allegiance, oaths of.
The vicissitudes of oaths of allegiance reflect not merely dynastic fortunes but the changing priorities of different generations. The first oath of which we know, to Edmund
in the 10th cent., offered ‘fealty as a man ought to be faithful to his lord’. It was presumably to guard against a vassal putting his lord before the king that William I imposed the oath at Salisbury
in 1086 on his tenants-in-chief, and homage between vassal and lord normally included the phrase ‘save the duty owed to the king’. Matters became more complex when religious and party issues were added in the 16th and 17th cents. Elizabeth's oath of allegiance in 1559 required the specific repudiation of any jurisdiction by any foreign prince, person, prelate, or potentate. After the Gunpowder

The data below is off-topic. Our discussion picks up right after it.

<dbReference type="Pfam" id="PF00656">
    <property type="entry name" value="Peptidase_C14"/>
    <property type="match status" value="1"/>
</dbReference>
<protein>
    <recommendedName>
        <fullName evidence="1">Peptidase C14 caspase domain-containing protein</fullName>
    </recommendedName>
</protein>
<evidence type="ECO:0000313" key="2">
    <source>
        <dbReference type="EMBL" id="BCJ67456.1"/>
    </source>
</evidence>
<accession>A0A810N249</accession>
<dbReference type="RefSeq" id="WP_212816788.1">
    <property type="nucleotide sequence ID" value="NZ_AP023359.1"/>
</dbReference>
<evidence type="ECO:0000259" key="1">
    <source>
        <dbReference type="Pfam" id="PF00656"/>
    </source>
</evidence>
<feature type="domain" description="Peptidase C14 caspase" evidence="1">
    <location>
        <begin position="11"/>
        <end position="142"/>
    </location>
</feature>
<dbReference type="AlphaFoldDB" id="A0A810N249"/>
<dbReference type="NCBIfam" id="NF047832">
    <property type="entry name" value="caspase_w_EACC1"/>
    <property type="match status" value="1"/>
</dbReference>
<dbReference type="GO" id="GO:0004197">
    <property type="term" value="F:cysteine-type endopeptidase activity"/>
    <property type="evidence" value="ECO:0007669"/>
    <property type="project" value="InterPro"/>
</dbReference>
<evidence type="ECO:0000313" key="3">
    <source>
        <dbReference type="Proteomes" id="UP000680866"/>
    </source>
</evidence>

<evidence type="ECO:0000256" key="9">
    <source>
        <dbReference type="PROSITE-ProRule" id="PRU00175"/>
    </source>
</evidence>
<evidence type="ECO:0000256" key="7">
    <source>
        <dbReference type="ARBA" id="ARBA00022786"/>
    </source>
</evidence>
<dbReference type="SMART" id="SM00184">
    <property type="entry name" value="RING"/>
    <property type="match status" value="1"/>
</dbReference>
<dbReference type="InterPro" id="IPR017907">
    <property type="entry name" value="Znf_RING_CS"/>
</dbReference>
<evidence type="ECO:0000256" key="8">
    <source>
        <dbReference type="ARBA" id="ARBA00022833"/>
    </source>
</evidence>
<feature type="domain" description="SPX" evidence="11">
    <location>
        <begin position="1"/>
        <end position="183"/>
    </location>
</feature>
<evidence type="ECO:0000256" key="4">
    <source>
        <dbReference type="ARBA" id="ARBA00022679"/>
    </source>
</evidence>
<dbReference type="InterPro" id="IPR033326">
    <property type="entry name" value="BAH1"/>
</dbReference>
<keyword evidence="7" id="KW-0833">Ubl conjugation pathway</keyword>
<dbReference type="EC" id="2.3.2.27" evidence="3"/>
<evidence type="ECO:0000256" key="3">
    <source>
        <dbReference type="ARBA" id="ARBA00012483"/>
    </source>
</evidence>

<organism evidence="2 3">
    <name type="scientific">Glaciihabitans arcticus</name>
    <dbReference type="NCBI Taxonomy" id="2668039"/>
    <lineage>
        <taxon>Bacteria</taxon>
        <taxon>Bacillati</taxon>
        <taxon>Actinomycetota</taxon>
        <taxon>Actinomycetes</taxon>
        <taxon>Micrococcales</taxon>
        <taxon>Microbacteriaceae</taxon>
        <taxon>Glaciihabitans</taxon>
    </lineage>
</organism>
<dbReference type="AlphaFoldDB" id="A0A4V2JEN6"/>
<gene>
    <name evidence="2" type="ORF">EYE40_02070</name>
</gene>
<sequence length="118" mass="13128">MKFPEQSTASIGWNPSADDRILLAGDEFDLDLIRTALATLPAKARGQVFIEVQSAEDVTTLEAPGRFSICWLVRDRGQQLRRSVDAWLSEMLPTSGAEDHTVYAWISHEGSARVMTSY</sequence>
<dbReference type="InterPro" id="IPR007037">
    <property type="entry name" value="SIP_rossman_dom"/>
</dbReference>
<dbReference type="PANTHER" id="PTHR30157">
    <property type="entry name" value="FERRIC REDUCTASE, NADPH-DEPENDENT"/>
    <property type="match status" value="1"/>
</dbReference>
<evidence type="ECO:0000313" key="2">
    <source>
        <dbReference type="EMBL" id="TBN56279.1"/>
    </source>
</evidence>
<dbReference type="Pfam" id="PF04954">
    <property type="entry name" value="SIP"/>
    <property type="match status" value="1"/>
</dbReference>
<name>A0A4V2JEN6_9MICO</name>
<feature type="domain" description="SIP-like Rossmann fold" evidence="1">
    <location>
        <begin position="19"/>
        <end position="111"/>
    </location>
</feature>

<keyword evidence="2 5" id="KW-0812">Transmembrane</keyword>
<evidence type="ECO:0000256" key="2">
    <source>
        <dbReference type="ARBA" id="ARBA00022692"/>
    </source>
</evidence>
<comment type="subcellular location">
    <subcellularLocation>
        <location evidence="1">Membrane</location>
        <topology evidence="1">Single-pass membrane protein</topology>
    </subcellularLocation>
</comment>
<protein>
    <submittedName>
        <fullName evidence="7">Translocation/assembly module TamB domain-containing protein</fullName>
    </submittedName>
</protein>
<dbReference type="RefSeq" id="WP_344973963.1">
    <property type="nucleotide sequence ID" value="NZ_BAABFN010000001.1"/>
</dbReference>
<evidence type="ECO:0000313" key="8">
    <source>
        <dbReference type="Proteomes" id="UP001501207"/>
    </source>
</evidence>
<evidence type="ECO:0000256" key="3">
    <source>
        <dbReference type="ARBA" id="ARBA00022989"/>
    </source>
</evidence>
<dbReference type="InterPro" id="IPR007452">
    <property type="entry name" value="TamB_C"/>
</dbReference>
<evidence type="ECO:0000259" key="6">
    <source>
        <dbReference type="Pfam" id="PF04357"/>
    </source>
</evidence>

plot, James I demanded an oath repudiating papal authority and promising to divulge ‘all treasons and traiterous conspiracies which I shall know or hear of’. As soon as Charles I had been executed in 1649, Parliament asked for an oath approving the measure and accepting the abolition of the monarchy, and all the changes of regime up to the Restoration were accompanied by debates on an appropriate oath. Charles II made his office-holders swear that it was not lawful ‘upon any pretence whatsoever’ to take up arms against the king. During the excitement of the Popish
plot, Parliament added oaths against transubstantiation, which James II promptly ruled aside in his Declaration of Indulgence
of 1687. The next bouleversement
, which brought in William and Mary, declared that Charles II's oath against taking up arms was no longer necessary, but the repudiation of non-resistance forced 400 non-jurors
to resign their benefices. Dynastic and religious considerations continued to complicate allegiance until the 19th cent. Jacobites could not take the oath to George I and his successors, and catholics, Jews
, and atheists remained excluded from Parliament until the oath was amended in 1829, 1858, and 1888. The existing oath of allegiance, based upon the Promissory Oaths Act of 1868, is nearly as simple as that of Edmund.
J. A. Cannon